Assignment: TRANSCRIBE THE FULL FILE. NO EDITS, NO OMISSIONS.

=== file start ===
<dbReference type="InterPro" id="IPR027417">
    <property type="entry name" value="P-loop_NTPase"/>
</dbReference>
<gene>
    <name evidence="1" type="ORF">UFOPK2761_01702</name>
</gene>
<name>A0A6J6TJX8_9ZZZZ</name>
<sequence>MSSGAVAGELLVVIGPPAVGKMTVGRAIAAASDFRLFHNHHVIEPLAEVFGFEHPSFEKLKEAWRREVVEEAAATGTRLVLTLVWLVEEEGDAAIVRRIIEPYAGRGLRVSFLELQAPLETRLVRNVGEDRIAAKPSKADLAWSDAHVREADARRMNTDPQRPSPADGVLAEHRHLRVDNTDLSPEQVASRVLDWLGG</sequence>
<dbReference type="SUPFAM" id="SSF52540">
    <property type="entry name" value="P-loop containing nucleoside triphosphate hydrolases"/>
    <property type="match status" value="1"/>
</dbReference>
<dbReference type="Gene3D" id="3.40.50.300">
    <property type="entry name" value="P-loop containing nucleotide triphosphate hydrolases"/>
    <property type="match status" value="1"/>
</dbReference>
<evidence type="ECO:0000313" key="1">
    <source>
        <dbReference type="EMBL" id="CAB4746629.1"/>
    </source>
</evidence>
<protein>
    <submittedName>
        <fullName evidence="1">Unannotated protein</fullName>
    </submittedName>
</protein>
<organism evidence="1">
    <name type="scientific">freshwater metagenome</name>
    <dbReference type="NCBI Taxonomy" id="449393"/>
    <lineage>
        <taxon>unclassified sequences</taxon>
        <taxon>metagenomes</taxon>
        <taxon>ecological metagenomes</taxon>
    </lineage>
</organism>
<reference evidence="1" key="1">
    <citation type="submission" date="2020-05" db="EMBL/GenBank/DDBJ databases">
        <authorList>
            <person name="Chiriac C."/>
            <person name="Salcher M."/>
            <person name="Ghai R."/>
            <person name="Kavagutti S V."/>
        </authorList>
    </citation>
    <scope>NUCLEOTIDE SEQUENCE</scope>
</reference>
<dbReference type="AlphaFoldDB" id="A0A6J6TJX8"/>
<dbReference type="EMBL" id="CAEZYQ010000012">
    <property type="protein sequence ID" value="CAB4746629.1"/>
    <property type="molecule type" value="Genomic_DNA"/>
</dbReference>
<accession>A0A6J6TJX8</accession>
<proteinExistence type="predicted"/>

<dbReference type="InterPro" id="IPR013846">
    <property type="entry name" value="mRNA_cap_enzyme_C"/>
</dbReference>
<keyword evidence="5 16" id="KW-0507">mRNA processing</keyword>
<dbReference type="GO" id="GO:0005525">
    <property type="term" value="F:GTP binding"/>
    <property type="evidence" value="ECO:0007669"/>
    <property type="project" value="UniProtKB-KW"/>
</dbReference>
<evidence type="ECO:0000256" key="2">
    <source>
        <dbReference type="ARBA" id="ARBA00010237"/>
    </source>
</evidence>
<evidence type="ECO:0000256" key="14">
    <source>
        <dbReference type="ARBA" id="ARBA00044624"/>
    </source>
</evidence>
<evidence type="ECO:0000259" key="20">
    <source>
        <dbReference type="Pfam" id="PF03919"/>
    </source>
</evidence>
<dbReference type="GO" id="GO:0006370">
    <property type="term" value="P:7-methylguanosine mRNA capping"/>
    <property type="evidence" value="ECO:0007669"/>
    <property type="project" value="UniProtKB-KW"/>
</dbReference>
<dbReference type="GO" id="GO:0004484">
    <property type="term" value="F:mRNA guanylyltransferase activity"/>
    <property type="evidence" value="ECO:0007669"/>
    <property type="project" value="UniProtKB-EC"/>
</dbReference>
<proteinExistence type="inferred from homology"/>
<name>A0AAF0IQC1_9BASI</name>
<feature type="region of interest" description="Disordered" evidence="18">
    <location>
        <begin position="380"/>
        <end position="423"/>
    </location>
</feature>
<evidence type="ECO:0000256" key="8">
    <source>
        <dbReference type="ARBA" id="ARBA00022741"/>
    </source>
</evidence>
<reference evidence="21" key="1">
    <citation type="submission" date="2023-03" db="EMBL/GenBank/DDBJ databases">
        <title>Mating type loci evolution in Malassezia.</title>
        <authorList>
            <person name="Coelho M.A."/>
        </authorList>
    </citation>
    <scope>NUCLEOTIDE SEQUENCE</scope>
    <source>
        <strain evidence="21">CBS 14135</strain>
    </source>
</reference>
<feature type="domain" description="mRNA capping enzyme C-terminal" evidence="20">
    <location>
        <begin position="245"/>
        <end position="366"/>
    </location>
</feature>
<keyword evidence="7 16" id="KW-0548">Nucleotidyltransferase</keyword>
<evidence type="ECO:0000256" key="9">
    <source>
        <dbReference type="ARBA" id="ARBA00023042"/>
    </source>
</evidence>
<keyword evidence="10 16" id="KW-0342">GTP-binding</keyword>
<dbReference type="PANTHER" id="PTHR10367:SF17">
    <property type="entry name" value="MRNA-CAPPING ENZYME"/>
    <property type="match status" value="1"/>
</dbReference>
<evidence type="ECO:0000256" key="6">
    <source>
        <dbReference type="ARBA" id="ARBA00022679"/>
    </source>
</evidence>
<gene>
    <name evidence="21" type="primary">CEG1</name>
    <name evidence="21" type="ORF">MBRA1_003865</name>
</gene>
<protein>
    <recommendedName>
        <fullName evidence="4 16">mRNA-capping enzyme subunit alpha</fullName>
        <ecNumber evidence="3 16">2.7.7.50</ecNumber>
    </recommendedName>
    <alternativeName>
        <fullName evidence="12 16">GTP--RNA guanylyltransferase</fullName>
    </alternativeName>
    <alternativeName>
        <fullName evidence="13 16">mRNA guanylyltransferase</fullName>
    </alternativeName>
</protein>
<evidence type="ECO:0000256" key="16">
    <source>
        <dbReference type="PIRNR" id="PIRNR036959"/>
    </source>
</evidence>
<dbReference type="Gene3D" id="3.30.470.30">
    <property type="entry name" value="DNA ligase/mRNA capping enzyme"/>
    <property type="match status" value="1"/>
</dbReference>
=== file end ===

<dbReference type="InterPro" id="IPR027417">
    <property type="entry name" value="P-loop_NTPase"/>
</dbReference>
<gene>
    <name evidence="1" type="ORF">UFOPK2761_01702</name>
</gene>
<name>A0A6J6TJX8_9ZZZZ</name>
<sequence>MSSGAVAGELLVVIGPPAVGKMTVGRAIAAASDFRLFHNHHVIEPLAEVFGFEHPSFEKLKEAWRREVVEEAAATGTRLVLTLVWLVEEEGDAAIVRRIIEPYAGRGLRVSFLELQAPLETRLVRNVGEDRIAAKPSKADLAWSDAHVREADARRMNTDPQRPSPADGVLAEHRHLRVDNTDLSPEQVASRVLDWLGG</sequence>
<dbReference type="SUPFAM" id="SSF52540">
    <property type="entry name" value="P-loop containing nucleoside triphosphate hydrolases"/>
    <property type="match status" value="1"/>
</dbReference>
<dbReference type="Gene3D" id="3.40.50.300">
    <property type="entry name" value="P-loop containing nucleotide triphosphate hydrolases"/>
    <property type="match status" value="1"/>
</dbReference>
<evidence type="ECO:0000313" key="1">
    <source>
        <dbReference type="EMBL" id="CAB4746629.1"/>
    </source>
</evidence>
<protein>
    <submittedName>
        <fullName evidence="1">Unannotated protein</fullName>
    </submittedName>
</protein>
<organism evidence="1">
    <name type="scientific">freshwater metagenome</name>
    <dbReference type="NCBI Taxonomy" id="449393"/>
    <lineage>
        <taxon>unclassified sequences</taxon>
        <taxon>metagenomes</taxon>
        <taxon>ecological metagenomes</taxon>
    </lineage>
</organism>
<reference evidence="1" key="1">
    <citation type="submission" date="2020-05" db="EMBL/GenBank/DDBJ databases">
        <authorList>
            <person name="Chiriac C."/>
            <person name="Salcher M."/>
            <person name="Ghai R."/>
            <person name="Kavagutti S V."/>
        </authorList>
    </citation>
    <scope>NUCLEOTIDE SEQUENCE</scope>
</reference>
<dbReference type="AlphaFoldDB" id="A0A6J6TJX8"/>
<dbReference type="EMBL" id="CAEZYQ010000012">
    <property type="protein sequence ID" value="CAB4746629.1"/>
    <property type="molecule type" value="Genomic_DNA"/>
</dbReference>
<accession>A0A6J6TJX8</accession>
<proteinExistence type="predicted"/>

<dbReference type="InterPro" id="IPR013846">
    <property type="entry name" value="mRNA_cap_enzyme_C"/>
</dbReference>
<keyword evidence="5 16" id="KW-0507">mRNA processing</keyword>
<dbReference type="GO" id="GO:0005525">
    <property type="term" value="F:GTP binding"/>
    <property type="evidence" value="ECO:0007669"/>
    <property type="project" value="UniProtKB-KW"/>
</dbReference>
<evidence type="ECO:0000256" key="2">
    <source>
        <dbReference type="ARBA" id="ARBA00010237"/>
    </source>
</evidence>
<evidence type="ECO:0000256" key="14">
    <source>
        <dbReference type="ARBA" id="ARBA00044624"/>
    </source>
</evidence>
<evidence type="ECO:0000259" key="20">
    <source>
        <dbReference type="Pfam" id="PF03919"/>
    </source>
</evidence>
<dbReference type="GO" id="GO:0006370">
    <property type="term" value="P:7-methylguanosine mRNA capping"/>
    <property type="evidence" value="ECO:0007669"/>
    <property type="project" value="UniProtKB-KW"/>
</dbReference>
<dbReference type="GO" id="GO:0004484">
    <property type="term" value="F:mRNA guanylyltransferase activity"/>
    <property type="evidence" value="ECO:0007669"/>
    <property type="project" value="UniProtKB-EC"/>
</dbReference>
<proteinExistence type="inferred from homology"/>
<name>A0AAF0IQC1_9BASI</name>
<feature type="region of interest" description="Disordered" evidence="18">
    <location>
        <begin position="380"/>
        <end position="423"/>
    </location>
</feature>
<evidence type="ECO:0000256" key="8">
    <source>
        <dbReference type="ARBA" id="ARBA00022741"/>
    </source>
</evidence>
<reference evidence="21" key="1">
    <citation type="submission" date="2023-03" db="EMBL/GenBank/DDBJ databases">
        <title>Mating type loci evolution in Malassezia.</title>
        <authorList>
            <person name="Coelho M.A."/>
        </authorList>
    </citation>
    <scope>NUCLEOTIDE SEQUENCE</scope>
    <source>
        <strain evidence="21">CBS 14135</strain>
    </source>
</reference>
<feature type="domain" description="mRNA capping enzyme C-terminal" evidence="20">
    <location>
        <begin position="245"/>
        <end position="366"/>
    </location>
</feature>
<keyword evidence="7 16" id="KW-0548">Nucleotidyltransferase</keyword>
<evidence type="ECO:0000256" key="9">
    <source>
        <dbReference type="ARBA" id="ARBA00023042"/>
    </source>
</evidence>
<keyword evidence="10 16" id="KW-0342">GTP-binding</keyword>
<dbReference type="PANTHER" id="PTHR10367:SF17">
    <property type="entry name" value="MRNA-CAPPING ENZYME"/>
    <property type="match status" value="1"/>
</dbReference>
<evidence type="ECO:0000256" key="6">
    <source>
        <dbReference type="ARBA" id="ARBA00022679"/>
    </source>
</evidence>
<gene>
    <name evidence="21" type="primary">CEG1</name>
    <name evidence="21" type="ORF">MBRA1_003865</name>
</gene>
<protein>
    <recommendedName>
        <fullName evidence="4 16">mRNA-capping enzyme subunit alpha</fullName>
        <ecNumber evidence="3 16">2.7.7.50</ecNumber>
    </recommendedName>
    <alternativeName>
        <fullName evidence="12 16">GTP--RNA guanylyltransferase</fullName>
    </alternativeName>
    <alternativeName>
        <fullName evidence="13 16">mRNA guanylyltransferase</fullName>
    </alternativeName>
</protein>
<evidence type="ECO:0000256" key="16">
    <source>
        <dbReference type="PIRNR" id="PIRNR036959"/>
    </source>
</evidence>
<dbReference type="Gene3D" id="3.30.470.30">
    <property type="entry name" value="DNA ligase/mRNA capping enzyme"/>
    <property type="match status" value="1"/>
</dbReference>